A Royal-Pathana clash for the final

Friday, 11 July 2014 00:10 -     - {{hitsCtrl.values.hits}}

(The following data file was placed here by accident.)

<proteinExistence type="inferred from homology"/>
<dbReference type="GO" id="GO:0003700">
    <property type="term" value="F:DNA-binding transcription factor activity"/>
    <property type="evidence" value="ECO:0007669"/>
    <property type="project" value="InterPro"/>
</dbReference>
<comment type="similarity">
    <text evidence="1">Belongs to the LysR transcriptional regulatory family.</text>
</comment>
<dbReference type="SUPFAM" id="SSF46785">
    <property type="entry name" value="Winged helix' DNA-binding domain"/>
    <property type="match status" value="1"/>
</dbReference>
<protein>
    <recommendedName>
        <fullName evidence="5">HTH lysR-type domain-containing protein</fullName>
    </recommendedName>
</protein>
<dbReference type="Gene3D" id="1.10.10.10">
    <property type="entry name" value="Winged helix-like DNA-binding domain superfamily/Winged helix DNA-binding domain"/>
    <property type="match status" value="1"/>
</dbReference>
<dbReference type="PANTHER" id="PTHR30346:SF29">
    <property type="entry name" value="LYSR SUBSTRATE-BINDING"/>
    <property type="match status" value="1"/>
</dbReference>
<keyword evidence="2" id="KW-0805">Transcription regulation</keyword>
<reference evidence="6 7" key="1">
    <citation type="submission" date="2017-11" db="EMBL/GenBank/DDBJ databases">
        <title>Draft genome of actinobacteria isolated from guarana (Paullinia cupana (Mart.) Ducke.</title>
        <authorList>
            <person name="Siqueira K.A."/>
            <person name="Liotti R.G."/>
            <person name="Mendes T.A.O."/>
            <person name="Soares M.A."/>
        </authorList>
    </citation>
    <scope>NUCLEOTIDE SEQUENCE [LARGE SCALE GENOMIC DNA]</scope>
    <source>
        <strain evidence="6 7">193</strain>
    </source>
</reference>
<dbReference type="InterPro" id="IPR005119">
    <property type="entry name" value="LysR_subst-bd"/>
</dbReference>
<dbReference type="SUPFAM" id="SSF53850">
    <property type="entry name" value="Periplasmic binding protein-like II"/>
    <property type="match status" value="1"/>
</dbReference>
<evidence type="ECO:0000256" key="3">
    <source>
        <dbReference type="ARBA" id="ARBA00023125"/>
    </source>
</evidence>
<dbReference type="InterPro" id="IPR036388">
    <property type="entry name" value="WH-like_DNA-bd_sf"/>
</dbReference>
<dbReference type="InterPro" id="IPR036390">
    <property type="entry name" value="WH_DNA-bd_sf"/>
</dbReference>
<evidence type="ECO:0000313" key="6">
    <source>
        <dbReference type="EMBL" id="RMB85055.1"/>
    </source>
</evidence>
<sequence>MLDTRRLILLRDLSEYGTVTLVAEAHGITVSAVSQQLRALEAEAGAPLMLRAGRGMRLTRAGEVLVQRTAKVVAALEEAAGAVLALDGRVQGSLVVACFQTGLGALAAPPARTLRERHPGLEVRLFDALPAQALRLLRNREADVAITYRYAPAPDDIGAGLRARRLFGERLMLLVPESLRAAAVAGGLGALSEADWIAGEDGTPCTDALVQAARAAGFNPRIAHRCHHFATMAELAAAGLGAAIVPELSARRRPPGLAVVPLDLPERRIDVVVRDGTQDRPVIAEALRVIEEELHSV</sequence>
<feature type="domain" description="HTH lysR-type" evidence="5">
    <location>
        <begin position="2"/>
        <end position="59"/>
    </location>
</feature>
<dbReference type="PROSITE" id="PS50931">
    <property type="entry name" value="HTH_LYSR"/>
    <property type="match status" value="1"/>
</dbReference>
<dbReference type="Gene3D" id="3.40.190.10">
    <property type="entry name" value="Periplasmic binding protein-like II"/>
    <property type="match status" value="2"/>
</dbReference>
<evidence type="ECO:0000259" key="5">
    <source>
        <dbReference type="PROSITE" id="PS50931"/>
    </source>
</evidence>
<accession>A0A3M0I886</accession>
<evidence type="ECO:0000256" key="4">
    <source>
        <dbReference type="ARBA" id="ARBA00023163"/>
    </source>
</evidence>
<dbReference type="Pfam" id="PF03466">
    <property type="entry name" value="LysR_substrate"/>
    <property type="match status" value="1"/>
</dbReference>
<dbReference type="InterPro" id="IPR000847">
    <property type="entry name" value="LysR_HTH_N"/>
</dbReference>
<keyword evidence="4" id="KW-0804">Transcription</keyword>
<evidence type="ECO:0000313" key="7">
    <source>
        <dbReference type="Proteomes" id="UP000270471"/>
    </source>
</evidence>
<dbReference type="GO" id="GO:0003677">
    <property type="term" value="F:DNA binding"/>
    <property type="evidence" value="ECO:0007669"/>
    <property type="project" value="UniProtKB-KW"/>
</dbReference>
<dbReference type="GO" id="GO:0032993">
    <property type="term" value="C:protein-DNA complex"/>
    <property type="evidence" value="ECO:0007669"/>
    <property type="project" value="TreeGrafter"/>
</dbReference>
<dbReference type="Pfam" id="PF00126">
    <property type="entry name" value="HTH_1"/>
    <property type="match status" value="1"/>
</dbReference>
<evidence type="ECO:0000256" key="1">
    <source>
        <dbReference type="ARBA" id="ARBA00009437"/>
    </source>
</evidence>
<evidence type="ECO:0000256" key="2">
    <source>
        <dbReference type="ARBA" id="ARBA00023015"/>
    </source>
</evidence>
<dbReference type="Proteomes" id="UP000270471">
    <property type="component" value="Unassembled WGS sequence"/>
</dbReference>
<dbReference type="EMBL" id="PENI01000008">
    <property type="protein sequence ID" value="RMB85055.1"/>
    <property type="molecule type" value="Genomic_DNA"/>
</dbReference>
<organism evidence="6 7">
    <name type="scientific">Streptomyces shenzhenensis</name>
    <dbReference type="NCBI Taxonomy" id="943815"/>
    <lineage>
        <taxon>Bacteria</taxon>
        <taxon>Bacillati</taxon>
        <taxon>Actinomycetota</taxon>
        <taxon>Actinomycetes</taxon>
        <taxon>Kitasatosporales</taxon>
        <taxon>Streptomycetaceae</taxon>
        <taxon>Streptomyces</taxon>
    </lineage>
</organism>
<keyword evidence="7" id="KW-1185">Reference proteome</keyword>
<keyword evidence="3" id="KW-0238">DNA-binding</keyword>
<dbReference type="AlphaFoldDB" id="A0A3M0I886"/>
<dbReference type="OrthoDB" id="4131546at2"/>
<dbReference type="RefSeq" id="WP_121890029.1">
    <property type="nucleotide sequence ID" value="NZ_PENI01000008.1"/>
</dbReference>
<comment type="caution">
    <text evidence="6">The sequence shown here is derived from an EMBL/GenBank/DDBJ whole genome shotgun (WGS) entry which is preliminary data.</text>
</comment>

Irrespective of what has happened in the past, it finally boils down to the last game, the all-important finals. Pathana go into the finals on the back of some consistently good performances and with an unblemished record. In the Knockout games so far they have shown no sign of nervousness, but have gone about their business as if it was just another day in the office. Their discipline has been good throughout the season, and given the allegations made in the past seasons about the same, there has not been a sign of any indiscretion. Pathana does not possess mega stars and have played as a cohesive unit, feeding off the success of each of the players. They did stutter a bit at the start of the season, but thereafter it has been a cool and calm game plan devoid of any major controversies. Thus they will come into the finals full of confidence in their ability to control the game and play at a pace that suits their game plan. They have shown good levels of fitness and have scored crucial points in the last quarter of the game. The hallmark of their success this season has been they have relied on key positional players to deliver the goods, but most importantly, they have not been over reliant on any single individual. Having said that, there have been some stand out players for them this season, but they have relied more on a tactical aspect as opposed to sheer individual brilliance. As a unit, they hunt well and are defensively solid, although at times, some of their outrageous play has left holes in the defence. RC has had a reasonably steady performance this season and has shown glimpses of brilliance in terms of tactical play. There has been a school of thought that they have over used the rolling maul, which in itself was a hot topic of debate. If there is a ploy that is working well for a team they will continue to use it to their advantage, irrespective of what others may think about it. It is up to the opposition to snuff such moves and throw the RC game plan out of gear. Their weak link appears to be the three quarters and their inability to get the opposition the first time. This will be an area that Pathana will look to exploit as well as having a plan to counter the rolling maul. As much as the rolling maul in full flight is difficult to stop, it is not impossible. What is required is loads of practice, a great sense of discipline and the #9 ensuring that all are focussed on the correct point and don’t fall off the fringes. The All Blacks skipper is a master at countering the rolling maul and has time and again been walking the thin line on what is considered as legal and what is not. It’s interesting that international referees from various regions differ in their interpretation of what is permissible in countering the rolling maul. Thus without doubt, there will a degree of pressure on the referee on the day to effectively monitor the legality of the rolling maul of RC as well as the counter measures adopted. Despite numerous hours of practice and training, what matters most is the execution of the game plan on the day despite the pressures of the match being a final. Rugby has taught many of us, that as in the corporate world, you need to think on your feet. As a team coach you need to strive to find those who can stand on their own feet, think for themselves, and make decisions in real time. It will be players with such a calibre that will form the nucleus of a winning team. Some would argue that RC has nothing to lose but a point to prove, whilst Pathana has a point to prove that their performances thus far were not a flash in the pan. It points to a cracker game and may the better team win the match, whilst rugby should be the overall winner. (The writer can be reached via [email protected].)

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